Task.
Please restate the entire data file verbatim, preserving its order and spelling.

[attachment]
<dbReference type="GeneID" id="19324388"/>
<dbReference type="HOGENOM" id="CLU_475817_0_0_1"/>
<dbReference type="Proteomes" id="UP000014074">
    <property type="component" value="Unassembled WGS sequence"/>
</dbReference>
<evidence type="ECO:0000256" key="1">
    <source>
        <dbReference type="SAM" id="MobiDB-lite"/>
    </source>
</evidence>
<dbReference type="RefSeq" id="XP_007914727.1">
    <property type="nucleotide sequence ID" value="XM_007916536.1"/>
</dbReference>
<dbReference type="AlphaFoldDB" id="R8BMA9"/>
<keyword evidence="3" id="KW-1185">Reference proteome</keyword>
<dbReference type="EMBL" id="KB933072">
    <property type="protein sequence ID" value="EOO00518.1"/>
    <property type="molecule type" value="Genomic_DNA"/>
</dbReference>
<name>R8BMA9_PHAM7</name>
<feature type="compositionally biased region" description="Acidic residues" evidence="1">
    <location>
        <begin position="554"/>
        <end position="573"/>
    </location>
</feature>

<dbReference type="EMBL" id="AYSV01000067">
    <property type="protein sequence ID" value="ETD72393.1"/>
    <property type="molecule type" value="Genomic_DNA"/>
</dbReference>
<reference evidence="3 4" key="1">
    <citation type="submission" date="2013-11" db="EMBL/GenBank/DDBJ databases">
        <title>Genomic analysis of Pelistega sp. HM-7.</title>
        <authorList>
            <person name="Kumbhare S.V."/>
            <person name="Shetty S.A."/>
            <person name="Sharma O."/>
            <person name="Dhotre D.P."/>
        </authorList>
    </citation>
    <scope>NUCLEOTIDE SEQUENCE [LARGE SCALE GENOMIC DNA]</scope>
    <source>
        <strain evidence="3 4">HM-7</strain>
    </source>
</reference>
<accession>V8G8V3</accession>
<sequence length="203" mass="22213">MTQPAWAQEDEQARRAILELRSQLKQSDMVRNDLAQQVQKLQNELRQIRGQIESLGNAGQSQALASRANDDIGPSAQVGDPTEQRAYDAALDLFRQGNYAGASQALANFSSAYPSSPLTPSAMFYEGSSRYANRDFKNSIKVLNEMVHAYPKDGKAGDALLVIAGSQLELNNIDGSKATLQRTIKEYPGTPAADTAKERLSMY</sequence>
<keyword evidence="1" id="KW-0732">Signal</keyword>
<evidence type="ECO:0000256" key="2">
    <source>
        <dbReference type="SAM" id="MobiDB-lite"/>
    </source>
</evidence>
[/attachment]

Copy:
<dbReference type="GeneID" id="19324388"/>
<dbReference type="HOGENOM" id="CLU_475817_0_0_1"/>
<dbReference type="Proteomes" id="UP000014074">
    <property type="component" value="Unassembled WGS sequence"/>
</dbReference>
<evidence type="ECO:0000256" key="1">
    <source>
        <dbReference type="SAM" id="MobiDB-lite"/>
    </source>
</evidence>
<dbReference type="RefSeq" id="XP_007914727.1">
    <property type="nucleotide sequence ID" value="XM_007916536.1"/>
</dbReference>
<dbReference type="AlphaFoldDB" id="R8BMA9"/>
<keyword evidence="3" id="KW-1185">Reference proteome</keyword>
<dbReference type="EMBL" id="KB933072">
    <property type="protein sequence ID" value="EOO00518.1"/>
    <property type="molecule type" value="Genomic_DNA"/>
</dbReference>
<name>R8BMA9_PHAM7</name>
<feature type="compositionally biased region" description="Acidic residues" evidence="1">
    <location>
        <begin position="554"/>
        <end position="573"/>
    </location>
</feature>

<dbReference type="EMBL" id="AYSV01000067">
    <property type="protein sequence ID" value="ETD72393.1"/>
    <property type="molecule type" value="Genomic_DNA"/>
</dbReference>
<reference evidence="3 4" key="1">
    <citation type="submission" date="2013-11" db="EMBL/GenBank/DDBJ databases">
        <title>Genomic analysis of Pelistega sp. HM-7.</title>
        <authorList>
            <person name="Kumbhare S.V."/>
            <person name="Shetty S.A."/>
            <person name="Sharma O."/>
            <person name="Dhotre D.P."/>
        </authorList>
    </citation>
    <scope>NUCLEOTIDE SEQUENCE [LARGE SCALE GENOMIC DNA]</scope>
    <source>
        <strain evidence="3 4">HM-7</strain>
    </source>
</reference>
<accession>V8G8V3</accession>
<sequence length="203" mass="22213">MTQPAWAQEDEQARRAILELRSQLKQSDMVRNDLAQQVQKLQNELRQIRGQIESLGNAGQSQALASRANDDIGPSAQVGDPTEQRAYDAALDLFRQGNYAGASQALANFSSAYPSSPLTPSAMFYEGSSRYANRDFKNSIKVLNEMVHAYPKDGKAGDALLVIAGSQLELNNIDGSKATLQRTIKEYPGTPAADTAKERLSMY</sequence>
<keyword evidence="1" id="KW-0732">Signal</keyword>
<evidence type="ECO:0000256" key="2">
    <source>
        <dbReference type="SAM" id="MobiDB-lite"/>
    </source>
</evidence>